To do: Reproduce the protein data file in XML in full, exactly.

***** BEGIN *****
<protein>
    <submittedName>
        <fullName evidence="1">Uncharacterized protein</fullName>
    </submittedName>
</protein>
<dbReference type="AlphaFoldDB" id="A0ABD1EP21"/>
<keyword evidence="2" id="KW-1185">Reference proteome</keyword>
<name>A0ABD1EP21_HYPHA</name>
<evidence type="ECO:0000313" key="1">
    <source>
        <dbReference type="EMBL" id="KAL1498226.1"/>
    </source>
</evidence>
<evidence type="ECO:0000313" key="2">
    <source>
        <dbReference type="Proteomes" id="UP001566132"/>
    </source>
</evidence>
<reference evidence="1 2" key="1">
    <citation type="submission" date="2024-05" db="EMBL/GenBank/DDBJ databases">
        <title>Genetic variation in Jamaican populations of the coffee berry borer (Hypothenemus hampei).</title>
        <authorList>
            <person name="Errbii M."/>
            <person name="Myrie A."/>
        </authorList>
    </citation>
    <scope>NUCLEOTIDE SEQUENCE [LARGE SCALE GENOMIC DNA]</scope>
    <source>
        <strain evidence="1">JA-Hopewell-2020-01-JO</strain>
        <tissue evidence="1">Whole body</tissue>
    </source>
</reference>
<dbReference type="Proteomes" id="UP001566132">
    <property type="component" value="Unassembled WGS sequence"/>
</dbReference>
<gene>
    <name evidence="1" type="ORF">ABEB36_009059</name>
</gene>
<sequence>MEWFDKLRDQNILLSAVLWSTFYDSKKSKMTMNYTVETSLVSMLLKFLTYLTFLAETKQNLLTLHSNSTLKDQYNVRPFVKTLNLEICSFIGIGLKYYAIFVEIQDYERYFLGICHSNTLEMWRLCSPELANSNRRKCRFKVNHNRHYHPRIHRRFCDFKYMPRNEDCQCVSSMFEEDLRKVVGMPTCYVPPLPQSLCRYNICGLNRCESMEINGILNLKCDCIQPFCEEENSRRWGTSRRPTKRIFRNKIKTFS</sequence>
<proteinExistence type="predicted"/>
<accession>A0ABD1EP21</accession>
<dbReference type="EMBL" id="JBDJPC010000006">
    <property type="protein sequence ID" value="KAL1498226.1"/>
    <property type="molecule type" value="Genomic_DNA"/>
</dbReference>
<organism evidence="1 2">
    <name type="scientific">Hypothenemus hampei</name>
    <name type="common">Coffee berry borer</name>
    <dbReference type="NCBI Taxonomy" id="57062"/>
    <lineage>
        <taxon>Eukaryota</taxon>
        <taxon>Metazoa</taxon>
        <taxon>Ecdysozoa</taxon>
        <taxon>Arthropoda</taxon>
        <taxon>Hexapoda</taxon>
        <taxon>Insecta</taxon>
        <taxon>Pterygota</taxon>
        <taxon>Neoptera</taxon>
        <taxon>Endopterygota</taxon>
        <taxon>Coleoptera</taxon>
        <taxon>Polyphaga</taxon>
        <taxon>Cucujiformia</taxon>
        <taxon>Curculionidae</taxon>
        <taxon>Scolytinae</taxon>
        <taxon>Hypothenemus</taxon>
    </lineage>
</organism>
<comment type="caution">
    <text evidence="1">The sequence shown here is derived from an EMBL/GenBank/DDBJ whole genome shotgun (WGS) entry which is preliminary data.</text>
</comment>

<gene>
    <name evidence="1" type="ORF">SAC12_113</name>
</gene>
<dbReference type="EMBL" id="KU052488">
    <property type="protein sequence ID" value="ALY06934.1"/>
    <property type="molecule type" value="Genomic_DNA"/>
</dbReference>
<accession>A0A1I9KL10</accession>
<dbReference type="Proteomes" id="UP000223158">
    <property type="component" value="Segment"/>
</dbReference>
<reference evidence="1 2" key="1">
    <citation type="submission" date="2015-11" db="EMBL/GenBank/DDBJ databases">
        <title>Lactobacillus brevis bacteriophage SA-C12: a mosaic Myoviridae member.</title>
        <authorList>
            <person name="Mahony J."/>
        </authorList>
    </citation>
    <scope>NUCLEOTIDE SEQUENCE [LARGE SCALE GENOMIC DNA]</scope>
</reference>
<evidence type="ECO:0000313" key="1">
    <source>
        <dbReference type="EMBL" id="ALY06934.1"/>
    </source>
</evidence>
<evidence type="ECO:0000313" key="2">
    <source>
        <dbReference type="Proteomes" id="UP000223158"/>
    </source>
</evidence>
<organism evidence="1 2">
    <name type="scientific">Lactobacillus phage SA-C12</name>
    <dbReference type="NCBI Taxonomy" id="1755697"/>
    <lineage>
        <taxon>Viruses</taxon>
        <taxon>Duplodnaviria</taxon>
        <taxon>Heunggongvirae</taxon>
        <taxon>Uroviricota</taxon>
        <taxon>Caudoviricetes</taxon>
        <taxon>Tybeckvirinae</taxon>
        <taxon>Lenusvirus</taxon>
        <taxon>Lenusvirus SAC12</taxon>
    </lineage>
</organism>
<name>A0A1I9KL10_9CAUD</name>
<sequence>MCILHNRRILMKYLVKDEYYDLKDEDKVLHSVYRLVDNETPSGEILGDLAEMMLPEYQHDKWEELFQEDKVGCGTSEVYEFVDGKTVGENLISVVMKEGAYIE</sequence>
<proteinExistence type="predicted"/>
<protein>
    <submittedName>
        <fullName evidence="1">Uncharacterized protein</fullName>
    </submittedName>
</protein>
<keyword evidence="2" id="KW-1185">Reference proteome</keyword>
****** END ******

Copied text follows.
<protein>
    <submittedName>
        <fullName evidence="1">Uncharacterized protein</fullName>
    </submittedName>
</protein>
<dbReference type="AlphaFoldDB" id="A0ABD1EP21"/>
<keyword evidence="2" id="KW-1185">Reference proteome</keyword>
<name>A0ABD1EP21_HYPHA</name>
<evidence type="ECO:0000313" key="1">
    <source>
        <dbReference type="EMBL" id="KAL1498226.1"/>
    </source>
</evidence>
<evidence type="ECO:0000313" key="2">
    <source>
        <dbReference type="Proteomes" id="UP001566132"/>
    </source>
</evidence>
<reference evidence="1 2" key="1">
    <citation type="submission" date="2024-05" db="EMBL/GenBank/DDBJ databases">
        <title>Genetic variation in Jamaican populations of the coffee berry borer (Hypothenemus hampei).</title>
        <authorList>
            <person name="Errbii M."/>
            <person name="Myrie A."/>
        </authorList>
    </citation>
    <scope>NUCLEOTIDE SEQUENCE [LARGE SCALE GENOMIC DNA]</scope>
    <source>
        <strain evidence="1">JA-Hopewell-2020-01-JO</strain>
        <tissue evidence="1">Whole body</tissue>
    </source>
</reference>
<dbReference type="Proteomes" id="UP001566132">
    <property type="component" value="Unassembled WGS sequence"/>
</dbReference>
<gene>
    <name evidence="1" type="ORF">ABEB36_009059</name>
</gene>
<sequence>MEWFDKLRDQNILLSAVLWSTFYDSKKSKMTMNYTVETSLVSMLLKFLTYLTFLAETKQNLLTLHSNSTLKDQYNVRPFVKTLNLEICSFIGIGLKYYAIFVEIQDYERYFLGICHSNTLEMWRLCSPELANSNRRKCRFKVNHNRHYHPRIHRRFCDFKYMPRNEDCQCVSSMFEEDLRKVVGMPTCYVPPLPQSLCRYNICGLNRCESMEINGILNLKCDCIQPFCEEENSRRWGTSRRPTKRIFRNKIKTFS</sequence>
<proteinExistence type="predicted"/>
<accession>A0ABD1EP21</accession>
<dbReference type="EMBL" id="JBDJPC010000006">
    <property type="protein sequence ID" value="KAL1498226.1"/>
    <property type="molecule type" value="Genomic_DNA"/>
</dbReference>
<organism evidence="1 2">
    <name type="scientific">Hypothenemus hampei</name>
    <name type="common">Coffee berry borer</name>
    <dbReference type="NCBI Taxonomy" id="57062"/>
    <lineage>
        <taxon>Eukaryota</taxon>
        <taxon>Metazoa</taxon>
        <taxon>Ecdysozoa</taxon>
        <taxon>Arthropoda</taxon>
        <taxon>Hexapoda</taxon>
        <taxon>Insecta</taxon>
        <taxon>Pterygota</taxon>
        <taxon>Neoptera</taxon>
        <taxon>Endopterygota</taxon>
        <taxon>Coleoptera</taxon>
        <taxon>Polyphaga</taxon>
        <taxon>Cucujiformia</taxon>
        <taxon>Curculionidae</taxon>
        <taxon>Scolytinae</taxon>
        <taxon>Hypothenemus</taxon>
    </lineage>
</organism>
<comment type="caution">
    <text evidence="1">The sequence shown here is derived from an EMBL/GenBank/DDBJ whole genome shotgun (WGS) entry which is preliminary data.</text>
</comment>

<gene>
    <name evidence="1" type="ORF">SAC12_113</name>
</gene>
<dbReference type="EMBL" id="KU052488">
    <property type="protein sequence ID" value="ALY06934.1"/>
    <property type="molecule type" value="Genomic_DNA"/>
</dbReference>
<accession>A0A1I9KL10</accession>
<dbReference type="Proteomes" id="UP000223158">
    <property type="component" value="Segment"/>
</dbReference>
<reference evidence="1 2" key="1">
    <citation type="submission" date="2015-11" db="EMBL/GenBank/DDBJ databases">
        <title>Lactobacillus brevis bacteriophage SA-C12: a mosaic Myoviridae member.</title>
        <authorList>
            <person name="Mahony J."/>
        </authorList>
    </citation>
    <scope>NUCLEOTIDE SEQUENCE [LARGE SCALE GENOMIC DNA]</scope>
</reference>
<evidence type="ECO:0000313" key="1">
    <source>
        <dbReference type="EMBL" id="ALY06934.1"/>
    </source>
</evidence>
<evidence type="ECO:0000313" key="2">
    <source>
        <dbReference type="Proteomes" id="UP000223158"/>
    </source>
</evidence>
<organism evidence="1 2">
    <name type="scientific">Lactobacillus phage SA-C12</name>
    <dbReference type="NCBI Taxonomy" id="1755697"/>
    <lineage>
        <taxon>Viruses</taxon>
        <taxon>Duplodnaviria</taxon>
        <taxon>Heunggongvirae</taxon>
        <taxon>Uroviricota</taxon>
        <taxon>Caudoviricetes</taxon>
        <taxon>Tybeckvirinae</taxon>
        <taxon>Lenusvirus</taxon>
        <taxon>Lenusvirus SAC12</taxon>
    </lineage>
</organism>
<name>A0A1I9KL10_9CAUD</name>
<sequence>MCILHNRRILMKYLVKDEYYDLKDEDKVLHSVYRLVDNETPSGEILGDLAEMMLPEYQHDKWEELFQEDKVGCGTSEVYEFVDGKTVGENLISVVMKEGAYIE</sequence>
<proteinExistence type="predicted"/>
<protein>
    <submittedName>
        <fullName evidence="1">Uncharacterized protein</fullName>
    </submittedName>
</protein>
<keyword evidence="2" id="KW-1185">Reference proteome</keyword>